All of our efforts should be focused on making Tier One Instruction as effective as we can make it.  The right activity at the right time with the right focas and the right amount of support.

Tier Two Instruction

When it is determined that the Tier One Classroom environment is not allowing a student to master the concepts and progress, Tier two should be used to correct the situation.

Tier Two Instruction requires specialized training to help students get back on track with the rest of the class. Remember, all students can learn math to the highest levels. Some will need extra help and Tier Two Interventionists will need training in how to give this extra help.

There are at least three reasons why students may not be progressing in Tier One.

  1. A weak Growth Mindset
  2. Poor Organization Skills
  3. Gaps in their math knowledge

In my experience, a weak growth mindset is the main reason why a student might not be keeping up with their classmates. Coaching them to a growth mindset and showing them some success to build their confidence can do amazing things and help make tier one instruction effective.  I use the practices described in the book “Coaching for a growth mindset”.  It is important that both students and teachers have a growth mindset.

Sometimes students work hard and believe they can learn, but they struggle with organization skills such as taking and maintaining good notes or even keeping track of homework assignments. Tier Two is a great place to help them develop and respect good organization skills.

Sometimes students are hard workers with good organization, but the material is just too far over their heads for them to keep up do to gaps in their skills. This can happen for many reasons. Often it happens with a transfer student or a student with heavy absenteeism who missed some key ideas and it is now a stumbling block for them.  I like to do intervention with students in small groups of three or four with open activities that are concrete and allow them to be creative with the math and wishin the framework of math and recognize connections to other math concepts they have learned.  Concrete learning is often neglected in order to move rapidly to abstract learning.  I like to go back to Concrete learning and let them be creative with it.  I have had some excellent success with this approach. All Interventionists must have a strong Growth Mindset.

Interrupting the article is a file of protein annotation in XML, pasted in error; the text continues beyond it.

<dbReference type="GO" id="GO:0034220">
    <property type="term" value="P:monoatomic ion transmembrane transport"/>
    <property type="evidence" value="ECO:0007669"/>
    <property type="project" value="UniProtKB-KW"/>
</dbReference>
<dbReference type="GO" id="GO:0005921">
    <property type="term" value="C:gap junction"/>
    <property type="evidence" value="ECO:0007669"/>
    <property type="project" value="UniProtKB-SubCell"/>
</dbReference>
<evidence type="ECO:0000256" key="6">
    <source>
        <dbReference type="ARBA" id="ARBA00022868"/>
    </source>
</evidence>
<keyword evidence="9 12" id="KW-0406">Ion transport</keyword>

All three of these areas can and should be addressed together.

Tier Two can sometimes be a quick intervention in a small group. Other times, it may be a longer term intervention with a detailed plan to help the student get back on track and develop a stronger math mindset.

If it is determined that the student is not learning in Tier One, they should be pulled out and given Tier Two support. Class time should not be wasted if at all possible.  It has been my experience that we often leave students in tier one environments where (due to gas or mindset), they get further and further behind and the class time is not only wasted, it is actually causing harm.



Building Thinking Classrooms (BTC)

BTC published in 2021, BTC addresses some old classroom practices with extensive and surprising research for tier one instruciotn to maximize the amount of time students are thinking. For example; - Students work best on their feet at vertical surfaces in groups of three. - Groups should be assigned frequently and randomly. - The front of the room should not be apparent. - Tables should point in all directions in a defronted room. - homework should be rebranded as "Check your understanding". - Knowledge should be allowed to move around the room from group to group

Tier Three Instruction

Tier Three instruction is for students who require long term intervention. This includes students with learning deficits that require specialized and personalized instruction. Again, all students can learn math to the highest levels.  Some my need more support than others.

Anyone providing Tier Three Instruction should be a licensed specialist. They should have specialized training and, within this training, they should study the concepts of growth mindset coaching and the eight effective practices of math education.